I was pleased with my presentation on "Defining and Defending Continualism," and am proud to say that my presentation was the shortest in the entire conference at 35 minutes (members of my church will be shocked to hear that, I know!). I had prepared for a 50 minute presentation, but Pastor McKissic leaned back and asked if I could cut it to a half hour because we were running short of time and things had gotten backed up. Ugh. The previous speakers had all gone a bit over, and while individually it wasn’t a major deal, collectively it made the difference. I definitely wanted to be respectful of his instructions, so I started scrambling to figure out what I needed to jettison. My presentation would not make sense if sections were missing, I thought, so I decided to stick with the whole thing, but not elaborate much on each point – just let it speak for itself. I think that I was to the point, but I know that there is much more that I would have like to have said and I am sure that I left some with confusion. So, even though it felt hurried and incomplete, I trust that God used it to do His work.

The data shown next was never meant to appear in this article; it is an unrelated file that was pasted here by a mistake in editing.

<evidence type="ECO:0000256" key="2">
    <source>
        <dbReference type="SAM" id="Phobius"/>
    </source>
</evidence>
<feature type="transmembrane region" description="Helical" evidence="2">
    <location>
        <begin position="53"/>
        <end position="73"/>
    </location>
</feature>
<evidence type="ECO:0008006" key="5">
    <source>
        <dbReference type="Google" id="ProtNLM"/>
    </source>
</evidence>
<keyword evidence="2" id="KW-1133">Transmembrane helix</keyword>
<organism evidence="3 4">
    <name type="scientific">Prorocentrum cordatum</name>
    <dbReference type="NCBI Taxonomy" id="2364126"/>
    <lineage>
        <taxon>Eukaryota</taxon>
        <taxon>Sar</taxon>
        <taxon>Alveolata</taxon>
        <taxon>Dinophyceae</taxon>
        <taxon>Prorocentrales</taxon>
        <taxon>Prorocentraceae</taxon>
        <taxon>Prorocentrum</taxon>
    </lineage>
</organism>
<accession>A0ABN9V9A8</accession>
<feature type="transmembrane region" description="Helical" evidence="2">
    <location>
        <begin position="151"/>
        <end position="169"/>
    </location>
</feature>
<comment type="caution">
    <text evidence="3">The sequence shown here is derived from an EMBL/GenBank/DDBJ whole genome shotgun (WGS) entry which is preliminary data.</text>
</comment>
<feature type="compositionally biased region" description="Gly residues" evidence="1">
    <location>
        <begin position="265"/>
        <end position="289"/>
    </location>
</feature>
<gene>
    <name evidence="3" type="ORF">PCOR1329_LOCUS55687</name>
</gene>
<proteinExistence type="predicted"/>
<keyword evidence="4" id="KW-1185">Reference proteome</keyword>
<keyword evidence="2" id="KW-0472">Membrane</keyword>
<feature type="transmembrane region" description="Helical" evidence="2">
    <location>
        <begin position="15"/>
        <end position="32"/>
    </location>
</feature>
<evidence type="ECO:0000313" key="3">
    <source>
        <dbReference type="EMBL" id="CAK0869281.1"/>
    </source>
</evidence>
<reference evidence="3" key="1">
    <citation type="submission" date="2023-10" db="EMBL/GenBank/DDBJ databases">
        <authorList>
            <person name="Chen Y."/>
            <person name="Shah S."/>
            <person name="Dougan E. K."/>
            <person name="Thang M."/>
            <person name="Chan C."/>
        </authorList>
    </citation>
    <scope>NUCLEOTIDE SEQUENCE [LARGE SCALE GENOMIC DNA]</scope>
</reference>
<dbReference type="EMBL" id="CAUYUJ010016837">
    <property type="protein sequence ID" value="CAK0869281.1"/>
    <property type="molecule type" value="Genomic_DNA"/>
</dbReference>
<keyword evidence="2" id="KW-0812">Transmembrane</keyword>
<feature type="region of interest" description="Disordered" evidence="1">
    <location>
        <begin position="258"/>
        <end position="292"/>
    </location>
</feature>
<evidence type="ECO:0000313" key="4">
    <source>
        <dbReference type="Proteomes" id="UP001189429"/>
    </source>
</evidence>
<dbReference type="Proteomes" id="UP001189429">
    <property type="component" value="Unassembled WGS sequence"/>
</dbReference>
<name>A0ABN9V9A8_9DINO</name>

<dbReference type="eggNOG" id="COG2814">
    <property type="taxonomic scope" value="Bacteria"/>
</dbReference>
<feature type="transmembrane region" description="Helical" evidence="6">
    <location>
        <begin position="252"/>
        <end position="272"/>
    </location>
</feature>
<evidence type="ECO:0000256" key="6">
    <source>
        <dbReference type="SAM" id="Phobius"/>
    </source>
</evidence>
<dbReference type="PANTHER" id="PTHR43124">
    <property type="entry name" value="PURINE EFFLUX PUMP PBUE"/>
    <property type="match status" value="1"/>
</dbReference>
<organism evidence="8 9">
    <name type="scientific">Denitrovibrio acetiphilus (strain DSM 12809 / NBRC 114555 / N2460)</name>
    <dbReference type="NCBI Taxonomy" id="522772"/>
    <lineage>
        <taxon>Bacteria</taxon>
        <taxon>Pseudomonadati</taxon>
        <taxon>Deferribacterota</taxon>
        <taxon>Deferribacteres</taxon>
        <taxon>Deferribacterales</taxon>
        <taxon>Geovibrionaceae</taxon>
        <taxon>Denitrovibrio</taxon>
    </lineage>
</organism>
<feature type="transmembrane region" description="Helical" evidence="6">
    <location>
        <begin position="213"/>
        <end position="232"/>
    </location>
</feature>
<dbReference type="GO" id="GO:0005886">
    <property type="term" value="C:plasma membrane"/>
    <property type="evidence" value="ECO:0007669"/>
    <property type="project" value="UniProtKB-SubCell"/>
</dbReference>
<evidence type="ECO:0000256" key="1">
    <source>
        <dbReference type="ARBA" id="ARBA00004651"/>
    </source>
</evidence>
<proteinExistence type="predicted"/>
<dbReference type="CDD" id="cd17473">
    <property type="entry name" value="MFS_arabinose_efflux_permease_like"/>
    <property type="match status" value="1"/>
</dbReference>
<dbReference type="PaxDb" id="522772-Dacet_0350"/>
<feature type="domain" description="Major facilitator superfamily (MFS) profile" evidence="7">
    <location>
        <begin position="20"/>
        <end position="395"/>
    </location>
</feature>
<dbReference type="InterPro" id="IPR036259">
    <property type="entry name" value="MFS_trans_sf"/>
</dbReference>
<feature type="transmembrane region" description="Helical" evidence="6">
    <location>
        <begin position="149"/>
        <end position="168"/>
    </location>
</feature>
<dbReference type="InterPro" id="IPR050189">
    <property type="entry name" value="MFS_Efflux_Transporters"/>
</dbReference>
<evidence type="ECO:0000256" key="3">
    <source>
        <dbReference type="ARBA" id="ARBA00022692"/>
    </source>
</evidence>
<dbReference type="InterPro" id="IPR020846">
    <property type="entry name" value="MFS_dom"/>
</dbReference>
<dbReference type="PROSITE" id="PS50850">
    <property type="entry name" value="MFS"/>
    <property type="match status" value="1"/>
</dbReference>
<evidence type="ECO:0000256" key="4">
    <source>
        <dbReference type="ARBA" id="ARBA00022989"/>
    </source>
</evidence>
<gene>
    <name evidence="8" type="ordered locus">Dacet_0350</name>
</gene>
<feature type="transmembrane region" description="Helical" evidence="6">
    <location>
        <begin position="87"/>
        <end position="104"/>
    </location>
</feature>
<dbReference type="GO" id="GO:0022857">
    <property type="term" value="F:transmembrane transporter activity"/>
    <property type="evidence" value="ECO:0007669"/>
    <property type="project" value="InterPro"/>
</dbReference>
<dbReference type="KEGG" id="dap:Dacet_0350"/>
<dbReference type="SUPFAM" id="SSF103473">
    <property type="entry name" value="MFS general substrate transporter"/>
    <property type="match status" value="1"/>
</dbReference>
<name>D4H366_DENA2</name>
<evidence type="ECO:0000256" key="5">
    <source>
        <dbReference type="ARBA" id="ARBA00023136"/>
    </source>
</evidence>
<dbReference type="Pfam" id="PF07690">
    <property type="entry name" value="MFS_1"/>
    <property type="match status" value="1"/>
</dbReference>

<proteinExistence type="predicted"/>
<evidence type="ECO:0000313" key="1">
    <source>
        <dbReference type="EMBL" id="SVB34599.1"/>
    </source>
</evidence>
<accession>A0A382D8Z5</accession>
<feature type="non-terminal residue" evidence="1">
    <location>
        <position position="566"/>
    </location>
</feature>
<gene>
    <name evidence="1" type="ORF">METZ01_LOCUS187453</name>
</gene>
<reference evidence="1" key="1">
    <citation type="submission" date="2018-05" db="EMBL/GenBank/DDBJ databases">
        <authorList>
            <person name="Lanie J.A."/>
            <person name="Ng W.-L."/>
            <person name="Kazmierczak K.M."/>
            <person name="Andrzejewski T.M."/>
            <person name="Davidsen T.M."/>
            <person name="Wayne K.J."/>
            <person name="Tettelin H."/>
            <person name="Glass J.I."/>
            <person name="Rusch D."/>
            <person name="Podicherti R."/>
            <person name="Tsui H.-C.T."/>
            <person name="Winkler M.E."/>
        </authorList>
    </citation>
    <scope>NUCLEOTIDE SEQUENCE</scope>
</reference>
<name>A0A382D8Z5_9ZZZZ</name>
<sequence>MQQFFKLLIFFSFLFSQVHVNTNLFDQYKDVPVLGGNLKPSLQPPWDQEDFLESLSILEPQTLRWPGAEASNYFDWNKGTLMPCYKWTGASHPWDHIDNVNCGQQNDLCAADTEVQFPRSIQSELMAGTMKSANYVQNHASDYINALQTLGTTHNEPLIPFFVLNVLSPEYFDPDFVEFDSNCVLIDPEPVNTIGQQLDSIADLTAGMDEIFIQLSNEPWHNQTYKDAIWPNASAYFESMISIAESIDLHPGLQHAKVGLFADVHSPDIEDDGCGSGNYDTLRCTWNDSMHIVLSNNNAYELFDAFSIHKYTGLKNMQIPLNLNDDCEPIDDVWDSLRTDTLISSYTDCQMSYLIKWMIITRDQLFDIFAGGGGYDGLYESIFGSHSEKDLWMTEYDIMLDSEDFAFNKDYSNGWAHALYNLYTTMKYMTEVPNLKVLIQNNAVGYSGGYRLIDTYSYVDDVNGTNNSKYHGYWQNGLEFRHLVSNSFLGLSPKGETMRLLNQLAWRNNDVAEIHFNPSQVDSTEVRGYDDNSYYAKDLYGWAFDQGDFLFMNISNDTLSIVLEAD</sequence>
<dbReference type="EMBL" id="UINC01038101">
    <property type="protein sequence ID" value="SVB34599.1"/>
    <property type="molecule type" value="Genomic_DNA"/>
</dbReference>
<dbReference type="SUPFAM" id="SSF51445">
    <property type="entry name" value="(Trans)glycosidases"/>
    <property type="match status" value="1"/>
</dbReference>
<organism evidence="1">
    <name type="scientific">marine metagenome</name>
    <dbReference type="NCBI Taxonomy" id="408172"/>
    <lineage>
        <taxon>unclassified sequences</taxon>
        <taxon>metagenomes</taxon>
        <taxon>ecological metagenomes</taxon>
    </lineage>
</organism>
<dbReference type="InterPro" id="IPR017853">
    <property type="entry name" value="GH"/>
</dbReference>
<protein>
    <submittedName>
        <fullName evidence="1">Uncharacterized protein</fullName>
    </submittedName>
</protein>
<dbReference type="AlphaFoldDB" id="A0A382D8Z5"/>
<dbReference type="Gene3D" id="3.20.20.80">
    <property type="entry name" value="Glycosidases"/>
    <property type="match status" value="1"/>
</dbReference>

My thoughts on this subject have been enumerated on my Holy Spirit posts in November, 2006 (click on Holy Spirit in Categories and move down – 4 posts). But, a couple of things seemed to jump out:
- Dr. Sam Storms and I were asked to defend the Continualist position. Bart Barber and Robin Foster were asked to defend the Cessationist position. Unless they got more detailed instructions that we got, the results were very interesting. Without collusion, Dr. Storms and I both defended the idea that all of the miraculous gifts of the Spirit are for today, including speaking in tongues. We each talked about tongues, but they were minor parts of our presentations, as they should be. Bart and Robin both focused on tongues almost exclusively. Again, they might have had more detailed instructions, but I wonder if they did that because the main issue for many cessationists or semi-cessationists is tongues? To me, tongues are not the big deal – they are just one of many gifts. For others, including the trustees of the IMB, it seems to be THE issue. That was educational.